CCEE Ph.D. students Subid Ghimire and Abdullah Al Farabi won second and third place, respectively, in the Southeastern Transportation Research, Innovation, Development and Education Center 2023 Poster Showcase & Competition on January 9 in Washington, D.C.
Posters were showcased and judged online and physically displayed during the University of Florida Transportation Institute Reception.
“It was a great experience to present my research and successfully represent our team. Winning second place in the competition assures me that the research I do at CCEE is valuable to academics, practitioners and society in general.”
Subid Ghimire, Ph.D. student
“It feels great to win a prize in a competition,” Al Farab said. “This prize came out from the very first research project I worked on, and it definitely is a motivating achievement for me.”
Ghimire’s poster, “Spatial & Temporal Characteristics of Microtransit Trips: A Case Study of Wilson,” highlighted research on the spatio-temporal differences in the use of microtransit service in Wilson, North Carolina, and explored factors that would be associated with greater use of microtransit and how factors vary across space and over time.
“Microtransit is a mobility option that combines the characteristics of traditional buses and ride-hailing services like Uber and Lyft,” said Ghimire, who is advised by Dr. Eleni Bardaka. “Unlike Uber and Lyft, it is a public transportation service where users share their ride with other unknown users while paying a nominal fee (or sometimes free). Unlike the traditional buses, users request a ride and get one on-demand, just like Uber and Lyft. Understanding the determinants of microtransit demand is of significance not only to transit planners in Wilson, but for transit agencies across the U.S. that are considering the implementation of microtransit to improve their transit service delivery.”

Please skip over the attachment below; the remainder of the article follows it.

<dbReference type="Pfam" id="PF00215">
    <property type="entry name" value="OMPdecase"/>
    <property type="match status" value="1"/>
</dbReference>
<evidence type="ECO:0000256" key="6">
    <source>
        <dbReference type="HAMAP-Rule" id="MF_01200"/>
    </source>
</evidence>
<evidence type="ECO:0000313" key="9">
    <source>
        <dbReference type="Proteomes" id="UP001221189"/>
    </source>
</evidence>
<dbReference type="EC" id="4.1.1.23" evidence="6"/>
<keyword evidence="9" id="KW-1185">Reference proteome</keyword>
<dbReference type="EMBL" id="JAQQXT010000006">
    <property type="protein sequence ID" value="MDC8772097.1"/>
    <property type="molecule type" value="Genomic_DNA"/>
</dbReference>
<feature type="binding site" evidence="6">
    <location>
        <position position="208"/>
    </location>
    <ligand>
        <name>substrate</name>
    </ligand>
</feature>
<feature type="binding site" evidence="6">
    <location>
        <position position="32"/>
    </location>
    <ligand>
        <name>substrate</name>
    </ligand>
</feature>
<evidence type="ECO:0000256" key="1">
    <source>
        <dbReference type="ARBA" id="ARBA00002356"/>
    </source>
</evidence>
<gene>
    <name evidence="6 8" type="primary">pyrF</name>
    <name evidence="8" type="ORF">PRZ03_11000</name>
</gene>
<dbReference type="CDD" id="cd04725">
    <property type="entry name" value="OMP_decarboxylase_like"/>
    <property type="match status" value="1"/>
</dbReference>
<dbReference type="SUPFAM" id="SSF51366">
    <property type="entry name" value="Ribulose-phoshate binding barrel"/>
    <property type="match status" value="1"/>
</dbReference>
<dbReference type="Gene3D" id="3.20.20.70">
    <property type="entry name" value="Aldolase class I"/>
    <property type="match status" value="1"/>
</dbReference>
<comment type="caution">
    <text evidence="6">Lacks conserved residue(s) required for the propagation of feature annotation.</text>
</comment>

Ghimire’s research primarily focuses on travel demand modeling, travel behavior analysis and policies associated with sustainable and equitable mobility options.
Al Farabi’s poster was titled “Integrated Corridor Management by Cooperative Traffic Signal & Ramp Metering Control.”
“We developed a demand-responsive control methodology that jointly optimizes signal timings and ramp-metering plans to reduce traffic congestion in an urban corridor,” said Al Farabi, who is advised by Dr. Ali Hajbabaie. “We found that our cooperative control framework can significantly improve corridor performance when compared to traditional traffic control systems.”
Al Farabi’s research focuses on developing optimization-based methodologies to improve Connected and Automated Vehicles (CAVs) driving environments.
“I am super excited to extend our work and implement efficient algorithms into self-driving cars. Working on such cutting-edge transportation issues thrills me, and I’m happy to contribute to developing an efficient transportation system.”
Abdullah Al Farabi, Ph.D. student